Your ability to speed-read and multi-task…Pretty much speaks for itself
      These three words get you excited: Salt Lake Trip!
    You would rather spend your Saturday in the library than at the biggest ward function of the summer
      You have been on a date to a genealogy related function

“College Often Unwise for Young Ladies”…Or Is It?

It is interesting how this phrase sounds in 2014. I encountered this headline, “College Often Unwise for Young Ladies,” when I was perusing old newspapers from 1950 for obituaries. Catching my eye, I scanned the article to read later.

Being from an old advice column called “Dorothy Dix Talks,” I found the journalist’s opinion stunning yet intriguing to one letter writer’s plight: “I have…five daughters of whom I am naturally proud, but we are in very modest circumstances and I have been ill for over a year…My oldest girl…graduates from high school this term. What about a college education?...shall we struggle along, denying ourselves everything we possibly can and sacrificing the comforts of the whole family, in order to send our girls to college?—Mrs. B.”

What would you say if you were the journalist? Would you encourage this mother to act on her desire to provide her girls with the best including a college education? Would you do some research for her on good schools and alternatives to paying for tuition?

As I pondered over this mother’s question, I came back to the reality of this column. This was in 1950, not 2014. Circumstances and social norms were different. Very different. Miss Dix wrote the following reply: “I think where a girl can be sent to college depends entirely on her personality. Upon her looks, her disposition, her character, and most of all upon the sort of brain she has and what her ambitions are.” Right there, in the first sentence, Miss Dix reminds readers that college education was not a priority, especially for girls.

She continues: “Not all girls are college material. Plenty of them are bright…but they have no book sense. They have no intention whatever of following any learned career, and it is a waste of time and money to send them to college…Also, it is a waste of time and money to send to college the girl who has more glamor than gray matter, and who was predestined by Nature for marriage.” She goes on for another two paragraphs addressing both side of the issue, but clearly making a stance that college is more of a luxury for the rich than for the working class.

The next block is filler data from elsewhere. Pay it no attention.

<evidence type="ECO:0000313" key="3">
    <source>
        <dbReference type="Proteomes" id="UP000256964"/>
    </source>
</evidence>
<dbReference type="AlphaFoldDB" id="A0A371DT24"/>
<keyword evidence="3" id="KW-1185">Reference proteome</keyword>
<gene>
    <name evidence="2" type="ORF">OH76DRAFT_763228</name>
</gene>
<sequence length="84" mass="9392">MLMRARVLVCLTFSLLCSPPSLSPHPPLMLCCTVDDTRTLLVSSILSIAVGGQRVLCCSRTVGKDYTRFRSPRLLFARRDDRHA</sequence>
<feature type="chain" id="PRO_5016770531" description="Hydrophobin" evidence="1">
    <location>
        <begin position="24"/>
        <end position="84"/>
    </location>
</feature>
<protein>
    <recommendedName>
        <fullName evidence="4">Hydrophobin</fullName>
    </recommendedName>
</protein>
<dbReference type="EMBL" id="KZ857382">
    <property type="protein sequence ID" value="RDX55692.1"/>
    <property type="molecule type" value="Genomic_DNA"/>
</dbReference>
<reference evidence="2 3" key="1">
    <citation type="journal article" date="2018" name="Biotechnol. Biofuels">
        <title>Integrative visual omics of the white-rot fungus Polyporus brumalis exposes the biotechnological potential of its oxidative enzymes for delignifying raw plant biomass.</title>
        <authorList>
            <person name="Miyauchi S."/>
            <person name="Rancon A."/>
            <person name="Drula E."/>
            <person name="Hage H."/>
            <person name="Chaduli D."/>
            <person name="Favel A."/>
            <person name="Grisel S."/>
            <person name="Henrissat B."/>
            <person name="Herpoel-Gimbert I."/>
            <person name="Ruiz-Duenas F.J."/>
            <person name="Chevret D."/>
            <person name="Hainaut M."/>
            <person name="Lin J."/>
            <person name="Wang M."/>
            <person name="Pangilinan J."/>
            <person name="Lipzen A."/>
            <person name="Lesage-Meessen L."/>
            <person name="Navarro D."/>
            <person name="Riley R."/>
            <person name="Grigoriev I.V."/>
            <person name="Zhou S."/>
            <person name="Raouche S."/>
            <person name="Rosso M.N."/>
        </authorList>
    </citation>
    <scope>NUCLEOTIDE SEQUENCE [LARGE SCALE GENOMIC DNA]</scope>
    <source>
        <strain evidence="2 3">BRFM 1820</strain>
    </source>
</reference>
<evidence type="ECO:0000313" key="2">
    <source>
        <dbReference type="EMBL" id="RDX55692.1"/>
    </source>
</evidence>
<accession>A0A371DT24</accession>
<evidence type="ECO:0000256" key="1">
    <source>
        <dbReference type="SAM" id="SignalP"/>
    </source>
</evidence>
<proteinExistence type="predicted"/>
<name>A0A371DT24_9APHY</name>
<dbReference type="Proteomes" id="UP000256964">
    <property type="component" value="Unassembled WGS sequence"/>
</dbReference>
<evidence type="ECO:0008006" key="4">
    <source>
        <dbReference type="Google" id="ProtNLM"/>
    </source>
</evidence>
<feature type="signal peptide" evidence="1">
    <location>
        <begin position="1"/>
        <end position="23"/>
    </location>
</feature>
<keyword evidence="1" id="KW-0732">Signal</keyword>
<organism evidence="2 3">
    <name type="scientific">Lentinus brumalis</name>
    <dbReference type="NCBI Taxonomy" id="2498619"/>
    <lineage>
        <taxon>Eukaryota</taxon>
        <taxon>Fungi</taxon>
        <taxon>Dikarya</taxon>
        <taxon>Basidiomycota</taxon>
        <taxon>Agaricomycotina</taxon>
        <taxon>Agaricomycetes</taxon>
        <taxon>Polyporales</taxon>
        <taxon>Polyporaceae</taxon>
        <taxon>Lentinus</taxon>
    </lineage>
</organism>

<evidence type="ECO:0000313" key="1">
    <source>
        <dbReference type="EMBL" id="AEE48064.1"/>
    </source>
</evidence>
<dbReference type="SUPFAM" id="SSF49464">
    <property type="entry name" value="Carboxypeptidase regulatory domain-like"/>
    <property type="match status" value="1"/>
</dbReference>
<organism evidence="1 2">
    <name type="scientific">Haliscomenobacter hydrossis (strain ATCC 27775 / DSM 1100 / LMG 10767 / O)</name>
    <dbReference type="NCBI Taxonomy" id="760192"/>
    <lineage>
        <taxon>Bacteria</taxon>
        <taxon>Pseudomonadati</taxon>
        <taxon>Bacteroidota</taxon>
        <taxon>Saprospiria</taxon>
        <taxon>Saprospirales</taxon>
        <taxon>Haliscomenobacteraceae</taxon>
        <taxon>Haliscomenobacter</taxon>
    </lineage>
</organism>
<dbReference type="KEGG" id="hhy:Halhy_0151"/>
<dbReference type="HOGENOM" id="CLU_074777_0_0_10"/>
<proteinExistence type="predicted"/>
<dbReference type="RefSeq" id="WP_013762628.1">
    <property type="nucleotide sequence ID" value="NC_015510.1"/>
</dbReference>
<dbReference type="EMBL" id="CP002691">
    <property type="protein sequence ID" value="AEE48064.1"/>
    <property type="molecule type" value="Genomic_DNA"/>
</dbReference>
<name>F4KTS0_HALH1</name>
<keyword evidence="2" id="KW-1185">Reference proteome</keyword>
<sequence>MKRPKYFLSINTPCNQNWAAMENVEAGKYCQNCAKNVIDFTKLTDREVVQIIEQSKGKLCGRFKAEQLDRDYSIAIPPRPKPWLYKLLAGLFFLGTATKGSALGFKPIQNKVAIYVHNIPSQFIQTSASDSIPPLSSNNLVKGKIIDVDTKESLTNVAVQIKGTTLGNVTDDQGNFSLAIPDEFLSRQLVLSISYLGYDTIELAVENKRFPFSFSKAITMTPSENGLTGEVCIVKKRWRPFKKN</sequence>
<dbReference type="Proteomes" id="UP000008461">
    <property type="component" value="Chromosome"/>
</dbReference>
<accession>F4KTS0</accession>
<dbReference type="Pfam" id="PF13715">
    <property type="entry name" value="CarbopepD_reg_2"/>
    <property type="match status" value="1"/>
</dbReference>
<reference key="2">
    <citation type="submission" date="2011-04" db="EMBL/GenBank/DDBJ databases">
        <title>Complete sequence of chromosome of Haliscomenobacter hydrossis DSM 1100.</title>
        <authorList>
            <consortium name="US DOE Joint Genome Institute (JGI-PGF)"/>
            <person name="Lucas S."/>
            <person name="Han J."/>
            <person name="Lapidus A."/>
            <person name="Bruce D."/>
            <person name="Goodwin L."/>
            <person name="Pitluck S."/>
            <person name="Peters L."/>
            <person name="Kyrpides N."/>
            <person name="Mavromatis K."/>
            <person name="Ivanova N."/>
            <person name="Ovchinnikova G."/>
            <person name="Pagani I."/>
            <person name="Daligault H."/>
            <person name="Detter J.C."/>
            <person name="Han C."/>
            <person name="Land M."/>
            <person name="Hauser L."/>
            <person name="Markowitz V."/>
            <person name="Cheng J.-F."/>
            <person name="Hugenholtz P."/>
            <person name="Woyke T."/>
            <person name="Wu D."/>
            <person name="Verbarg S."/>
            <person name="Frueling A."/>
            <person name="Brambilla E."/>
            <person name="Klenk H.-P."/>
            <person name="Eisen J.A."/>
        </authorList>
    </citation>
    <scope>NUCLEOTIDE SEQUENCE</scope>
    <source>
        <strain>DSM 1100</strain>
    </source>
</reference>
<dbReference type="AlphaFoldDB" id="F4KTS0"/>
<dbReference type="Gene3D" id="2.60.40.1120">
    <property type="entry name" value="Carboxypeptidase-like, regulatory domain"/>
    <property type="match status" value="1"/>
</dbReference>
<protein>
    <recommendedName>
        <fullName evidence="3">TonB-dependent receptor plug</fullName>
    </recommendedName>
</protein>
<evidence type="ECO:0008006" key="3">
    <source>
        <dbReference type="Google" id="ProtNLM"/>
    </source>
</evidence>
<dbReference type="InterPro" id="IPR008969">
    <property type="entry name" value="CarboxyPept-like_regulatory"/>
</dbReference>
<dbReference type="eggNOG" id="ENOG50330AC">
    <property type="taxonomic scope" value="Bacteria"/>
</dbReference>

Her opinion becomes more heated as the column progresses. She boldly declares: “I do not think that there is anything more pathetic than the superstitious reverence the great majority of people have for a college education. They have a blind misguided belief…that a college degree is some sort of magic that will unlock every door of opportunity to its fortunate possessor and enable them to stroll through prosperity.” Towards the end of the column, she states that kids at college “are just having a grand fling and a four years’ loaf, nothing but a college yell and maybe sweater with a letter on it and a swelled head.”

I was shocked, but not surprised by this journalist dissuading the mother from sending her daughters to college. In 1950, women were expected to marry young and run a household. Today, women are encouraged to pursue an education and enter the career force. According to an article from The New York Times, “men now make up only 42 percent of the nation's college students. And with sex discrimination fading and their job opportunities widening, women are coming on much stronger, often leapfrogging the men to the academic finish.” (Tamar Lewin, “At Colleges, Women Are Leaving Men in the Dust, 2006).